In January 2011, in a suicide attack at Moscow’s Domodedovo airport by the Chechens, 37 people were killed.
The face of an innocent-looking, slightly cross-eyed boy looks at us from photographs just released by the Russian authorities. This is Akbarjon Jalilov, a 22-year-old Russian citizen, born in Kyrgyzstan, who has been living in Russia for the past six years. He has been identified as the suicide bomber who attacked the Metro between two stations in the historic city of St. Petersburg in the afternoon of Monday April 3.
This attack killed 14 persons and injured around 50 others, many of them quite seriously. A second, larger device was discovered at another station and defused. Investigators are said to be looking for two associates of the bomber. While official sources have so far been cautious about discussing the affiliations and motivation of the bomber, a day after the bombing, six persons are said to have been detained in St. Petersburg on charges of recruiting for “illegal armed groups” in order “to carry out terrorist crimes”.
Though this language hints at a link with the Islamic State of Iraq and Syria (ISIS), there are no suggestions that there are ties between Jalilov and ISIS. However, according to a Russian media source, the security services might have known that a terrorist attack was being planned in St. Petersburg because they had been following a Russian national associated with ISIS, who had been detained upon his return from Syria.
Russia experienced considerable terrorist violence in the 1990s and 2000s, but these were linked to separatist movements in Chechnya and Dagestan. In 2002, Chechen rebels had taken 170 hostages at a theatre in Moscow, and later, in 2004, they had occupied School Number One in Beslan and taken 1,100 hostages; and at least 390 persons were killed in the rescue operation. In January 2011, in a suicide attack at Moscow’s Domodedovo airport by the Chechens, 37 people were killed.
Terrorists associated with the Dagestan struggle were responsible for the suicide bombing at Volgograd station in December 2013, in which 16 persons were killed, followed by an attack on a trolley bus a day later in which 14 were killed. Russia has also experienced violence from ISIS, but this has been outside Russia itself: in October 2015, the Russian Metrojet airliner blew up over the Sinai, in which 224 passengers were killed.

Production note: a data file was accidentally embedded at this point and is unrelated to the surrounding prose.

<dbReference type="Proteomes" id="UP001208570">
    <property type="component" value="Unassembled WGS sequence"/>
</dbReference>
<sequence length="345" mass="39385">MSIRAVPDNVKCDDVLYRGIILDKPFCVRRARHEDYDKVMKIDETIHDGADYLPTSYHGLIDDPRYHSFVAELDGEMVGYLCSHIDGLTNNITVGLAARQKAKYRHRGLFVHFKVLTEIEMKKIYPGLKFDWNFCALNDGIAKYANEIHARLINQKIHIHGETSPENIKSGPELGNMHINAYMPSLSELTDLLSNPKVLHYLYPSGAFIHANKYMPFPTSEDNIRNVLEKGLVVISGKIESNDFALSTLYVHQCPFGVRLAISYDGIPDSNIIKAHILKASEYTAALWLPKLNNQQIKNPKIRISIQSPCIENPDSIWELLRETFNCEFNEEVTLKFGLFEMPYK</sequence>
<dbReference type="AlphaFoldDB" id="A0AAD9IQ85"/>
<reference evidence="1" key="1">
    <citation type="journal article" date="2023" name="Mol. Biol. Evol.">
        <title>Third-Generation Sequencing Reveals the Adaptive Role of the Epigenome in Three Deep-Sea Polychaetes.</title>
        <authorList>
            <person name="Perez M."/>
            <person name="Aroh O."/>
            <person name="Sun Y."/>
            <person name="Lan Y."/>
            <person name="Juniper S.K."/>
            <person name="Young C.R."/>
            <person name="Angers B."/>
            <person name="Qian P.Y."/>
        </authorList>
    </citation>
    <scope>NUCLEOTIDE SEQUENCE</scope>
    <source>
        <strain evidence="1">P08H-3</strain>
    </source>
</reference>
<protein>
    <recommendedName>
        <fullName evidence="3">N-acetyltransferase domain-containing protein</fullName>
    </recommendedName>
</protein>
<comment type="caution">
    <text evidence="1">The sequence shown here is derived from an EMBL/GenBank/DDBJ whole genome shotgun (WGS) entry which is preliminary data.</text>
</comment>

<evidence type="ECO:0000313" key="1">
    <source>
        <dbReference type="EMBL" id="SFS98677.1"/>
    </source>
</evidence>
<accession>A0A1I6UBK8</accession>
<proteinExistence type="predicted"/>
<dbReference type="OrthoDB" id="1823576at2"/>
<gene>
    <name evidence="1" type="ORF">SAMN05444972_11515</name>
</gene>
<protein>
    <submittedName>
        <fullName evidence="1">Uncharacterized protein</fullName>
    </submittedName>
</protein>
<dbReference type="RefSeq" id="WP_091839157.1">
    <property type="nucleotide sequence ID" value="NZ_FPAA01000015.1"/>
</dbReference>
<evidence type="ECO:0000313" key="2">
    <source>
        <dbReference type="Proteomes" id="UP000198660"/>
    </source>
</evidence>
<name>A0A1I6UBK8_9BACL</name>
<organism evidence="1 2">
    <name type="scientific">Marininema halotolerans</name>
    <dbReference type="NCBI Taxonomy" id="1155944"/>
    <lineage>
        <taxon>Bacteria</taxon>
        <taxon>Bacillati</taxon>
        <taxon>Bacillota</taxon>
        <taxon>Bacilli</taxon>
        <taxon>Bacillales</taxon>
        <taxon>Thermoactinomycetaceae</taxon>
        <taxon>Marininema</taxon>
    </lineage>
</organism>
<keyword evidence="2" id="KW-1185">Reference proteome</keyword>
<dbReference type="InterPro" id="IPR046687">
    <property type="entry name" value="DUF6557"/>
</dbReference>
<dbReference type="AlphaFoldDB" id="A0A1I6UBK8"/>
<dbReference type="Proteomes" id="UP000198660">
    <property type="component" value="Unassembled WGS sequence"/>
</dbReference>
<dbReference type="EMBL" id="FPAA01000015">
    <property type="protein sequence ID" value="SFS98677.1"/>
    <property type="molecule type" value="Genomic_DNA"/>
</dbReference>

Commentators have noted that, in recent months ISIS leaders have asked potential recruits to avoid coming to the “caliphate”, and instead carry out attacks in their own home countries. There have been several “lone wolf” attacks in different cities over the last year by persons with no direct links with ISIS or other radical groups, who were possibly motivated to violence due to extremist propaganda on the social media.
Such a scenario cannot be ruled out in the case of the St. Petersburg bombing. Russia is home to at least 200,000 legal Central Asian migrants, a similar number of illegals, and three to four million seasonal workers, who work in harsh conditions to support families at home, and frequently suffer discrimination and injustice. They have in the
past flocked to join jihadi groups in the conflict theatres of Afghanistan, Iraq and Syria.
ISIS has had a special allure for Central Asian fighters. A Georgian Chechen, Abu Omar Al Shishani, was a senior field commander in the ISIS forces till his death in a US air attack in July 2016. In 2015, the special services chief of Tajikistan, Gulmurod Khalimov, defected to ISIS; he also urged Central Asian workers in Russia to join the “caliphate” with the words: “Working in Russia, you became slaves of kafirs (non-believers). You’re churki (“dark-skinned”, a pejorative Russian word for Central Asians) for them, nothing more... Do jihad, come to the Islamic State.”
It is estimated that between 1,500-4,000 Central Asians have joined ISIS in Syria and Iraq, with thousands more in Afghanistan with organisations such as the Taliban-linked Islamic Movement of Uzbekistan. With ISIS now under pressure, potential recruits are
available to perpetrate terror at home.
In Chechnya, this has been facilitated by the Chechen independence movement now calling itself the “Caucasus Emirate”, which is seeking to set up a “caliphate” in Chechnya and is calling for fighters from neighbouring republics. This has led some observers to suggest that the St. Petersburg attack could have been a joint ISIS-Chechen initiative.
Besides the Chechen factor, attacks on Russia by radical Islamic groups have been encouraged by the strong military and political support that Russia has extended to the Bashar al-Assad regime in Syria. Not only has Russia boosted the military capabilities of the Assad regime, its Air Force has also carried out massive attacks on ISIS positions across Syria. This has ensured not just the survival of the regime, but also the imminent destruction of “caliphate” itself.
There are reports that some days before the St. Petersburg bombings, some ISIS websites had encouraged attacks on Russia and President Vladimir Putin himself for his role in Syria. One image showed an ISIS fighter standing in front of the Kremlin with the caption “kill them where you find them”, while another encouraged its supporters to launch strikes on Moscow. After the attacks, some Daesh-related websites have shown its supporters celebrating the attacks — an ISIS supporter on the group’s al-Minbar platform wrote: “We ask Allah to bless the operation by the lions of the Caliphate, we ask Allah to kill the Crusaders.” Another claimed that the attacks were revenge for Russia’s attacks on Daesh in Syria.
As the Islamic State collapses in the Levant, its lethal tentacles have reached across several thousand kilometres to wreak vengeance upon its enemies. This has grim portends for the world after the fall of Mosul and Raqqa.